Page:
What happened after Venice?

We made sure we had Christmas in Rome. In the seat of Christianity. To hear the Pope’s message live. In the Vatican. We made sure our train ticket says To Roma Termini by the 24th of December.
And that’s exactly what happened.
First thing I did was research on the Papal’s office’s website the schedule of the Pope’s appearance in the Holy Balcony. 
The next thing was find our way to the Vatican. It wasn’t so tough to get there because the crowd brings you to its direction. Everyone with a camera seems to be headed that way. Even those in the streets. So we basically went with the flow, confirmed with the streets signs, and eyed for the direction of the dome that looked like the Holy See.

To stand in front of that familiar balcony is a dream. The message was more potent than the litany that the Pope delivered– Keep dreaming. Imaginations do come true.

You can never predict where life takes you.

What I’m sure right now is it took me….

to see the Roman soldiers in full battle gear (just like the movies)

to be part of this scene I only see on TV
to observe people who are observing as well
to stand in very long line just to have a few minutes inside the most important church in Catholicism

to check out the numerous saintly statues while waiting to be x-rayed
To lay eyes on all the angels and saints sculpted and posted up in the sky

to make my heart flutter upon seeing that sign

To bear witness to the this beauty that is the pigeon

to want to jump and swim here out of pure joy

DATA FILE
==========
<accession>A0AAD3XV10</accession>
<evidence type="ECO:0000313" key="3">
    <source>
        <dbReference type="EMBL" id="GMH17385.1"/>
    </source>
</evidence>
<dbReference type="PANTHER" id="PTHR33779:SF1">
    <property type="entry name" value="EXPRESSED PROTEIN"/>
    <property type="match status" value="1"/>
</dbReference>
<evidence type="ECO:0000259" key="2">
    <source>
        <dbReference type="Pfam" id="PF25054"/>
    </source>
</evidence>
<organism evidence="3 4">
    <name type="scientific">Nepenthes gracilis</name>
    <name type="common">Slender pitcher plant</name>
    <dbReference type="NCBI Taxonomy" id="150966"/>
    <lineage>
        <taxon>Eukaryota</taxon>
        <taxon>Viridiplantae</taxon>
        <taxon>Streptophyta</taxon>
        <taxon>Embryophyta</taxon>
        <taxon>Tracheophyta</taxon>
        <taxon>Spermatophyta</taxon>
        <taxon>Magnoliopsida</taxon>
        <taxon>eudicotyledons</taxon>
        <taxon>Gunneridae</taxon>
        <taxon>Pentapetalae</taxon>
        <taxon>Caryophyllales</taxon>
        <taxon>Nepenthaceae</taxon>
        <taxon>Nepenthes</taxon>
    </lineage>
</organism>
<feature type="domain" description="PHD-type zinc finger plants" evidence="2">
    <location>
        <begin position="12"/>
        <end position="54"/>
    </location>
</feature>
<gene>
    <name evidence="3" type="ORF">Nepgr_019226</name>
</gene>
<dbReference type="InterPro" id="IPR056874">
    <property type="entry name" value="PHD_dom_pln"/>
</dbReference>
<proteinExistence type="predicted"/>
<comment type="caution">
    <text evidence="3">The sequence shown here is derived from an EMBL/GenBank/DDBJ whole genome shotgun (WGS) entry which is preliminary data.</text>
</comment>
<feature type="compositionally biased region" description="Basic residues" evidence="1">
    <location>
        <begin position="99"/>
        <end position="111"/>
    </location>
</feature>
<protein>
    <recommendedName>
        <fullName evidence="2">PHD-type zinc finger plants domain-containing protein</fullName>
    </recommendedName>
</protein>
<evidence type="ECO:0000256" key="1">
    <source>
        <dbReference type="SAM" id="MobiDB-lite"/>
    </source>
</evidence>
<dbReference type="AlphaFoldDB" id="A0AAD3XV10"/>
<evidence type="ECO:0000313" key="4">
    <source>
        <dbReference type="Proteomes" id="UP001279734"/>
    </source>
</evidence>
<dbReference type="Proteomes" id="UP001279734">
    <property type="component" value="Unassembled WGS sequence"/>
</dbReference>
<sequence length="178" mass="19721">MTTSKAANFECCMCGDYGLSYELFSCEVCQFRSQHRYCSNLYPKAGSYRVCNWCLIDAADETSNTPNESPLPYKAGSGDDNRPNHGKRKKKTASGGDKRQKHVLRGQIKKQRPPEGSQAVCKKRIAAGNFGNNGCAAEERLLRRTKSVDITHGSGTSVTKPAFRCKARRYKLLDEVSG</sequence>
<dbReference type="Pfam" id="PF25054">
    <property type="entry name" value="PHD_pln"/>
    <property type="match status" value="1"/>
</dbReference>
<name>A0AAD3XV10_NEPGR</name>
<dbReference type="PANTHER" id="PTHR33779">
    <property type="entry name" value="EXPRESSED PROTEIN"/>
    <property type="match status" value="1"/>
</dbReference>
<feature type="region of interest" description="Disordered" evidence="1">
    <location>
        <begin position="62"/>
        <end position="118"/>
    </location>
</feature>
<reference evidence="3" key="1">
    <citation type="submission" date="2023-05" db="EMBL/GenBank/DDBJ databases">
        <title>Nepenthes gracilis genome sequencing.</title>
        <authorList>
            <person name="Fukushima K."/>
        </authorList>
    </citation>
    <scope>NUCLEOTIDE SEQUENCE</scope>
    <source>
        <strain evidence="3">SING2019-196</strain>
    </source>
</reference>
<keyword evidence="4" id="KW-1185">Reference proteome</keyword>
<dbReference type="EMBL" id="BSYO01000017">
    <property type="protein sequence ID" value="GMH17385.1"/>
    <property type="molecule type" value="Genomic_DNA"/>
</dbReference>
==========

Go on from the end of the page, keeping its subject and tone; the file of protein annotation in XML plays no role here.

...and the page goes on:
to belong in this crowd of curious, (others devotional) tourists

to just be humbled by this infinite crowd who went for various intentions

to see more posing holy men with the dome

To make fun of the (not so) secret service/ security guard and his almost fictional costume

to hear this group chant and cheer until the Pope comes out (like a concert act)

to finally see a Pope in person and experience his holiness and celebrity

to sheepishly still look at him from the monitor for being too small and far
to stand behind several tour/ student groups
to check time from either of the two watch statues on both peripheries of the Vatican
to see how the whole Papal event transpires
to just capture these birds in flight and be mesmerized by a mere balcony

to try to read and comprehend those huge texts on top

to see more maneuvers and movie-ish costumes and acts
to be inside the Vatican and stand a stone throw away from the altar where the Pope holds mass

to come curious of the miraculous one for a long line like that!

to stare at another version of La Pieta

to see all the fallen popes in peace and in remembrance
to shake my head in amusement or in awe at the silliness of the guard house that looks like a cage
to see this inexplicable beauty–Musei Vaticani

And most importantly to experience all these so that I may share the experience and tips for when your turn comes.


  • Check the Vatican’s schedule for any forthcoming events worth witnessing like the Pope delivering a message from his famous balcony.
  • Bring a telephoto lens for that!
  • Know firsthand the closing and opening days and hours of the museum and the chapels
  • Say you’re attending mass to be granted access to a particular area inside the Vatican (which, make sure, is actually celebrating a mass). We were just eavesdropping who were allowed entry amongst the many who were stopped in the padded rope border, and used the same line : ] Smart.
  • Drive your way courteously in a crowd to the front area nearest the balcony for a better experience. Front row has perks!
  • Bring the lightest form of yourself (bag included) for maximum mobility.
  • Bask in the experience. Besides you’re on global tv. You’ll never know what catches you!

Check back in for what’s next! The Colloseo and the rest of Rome! Or click on other legs of my “Eurotrip” here and here and here!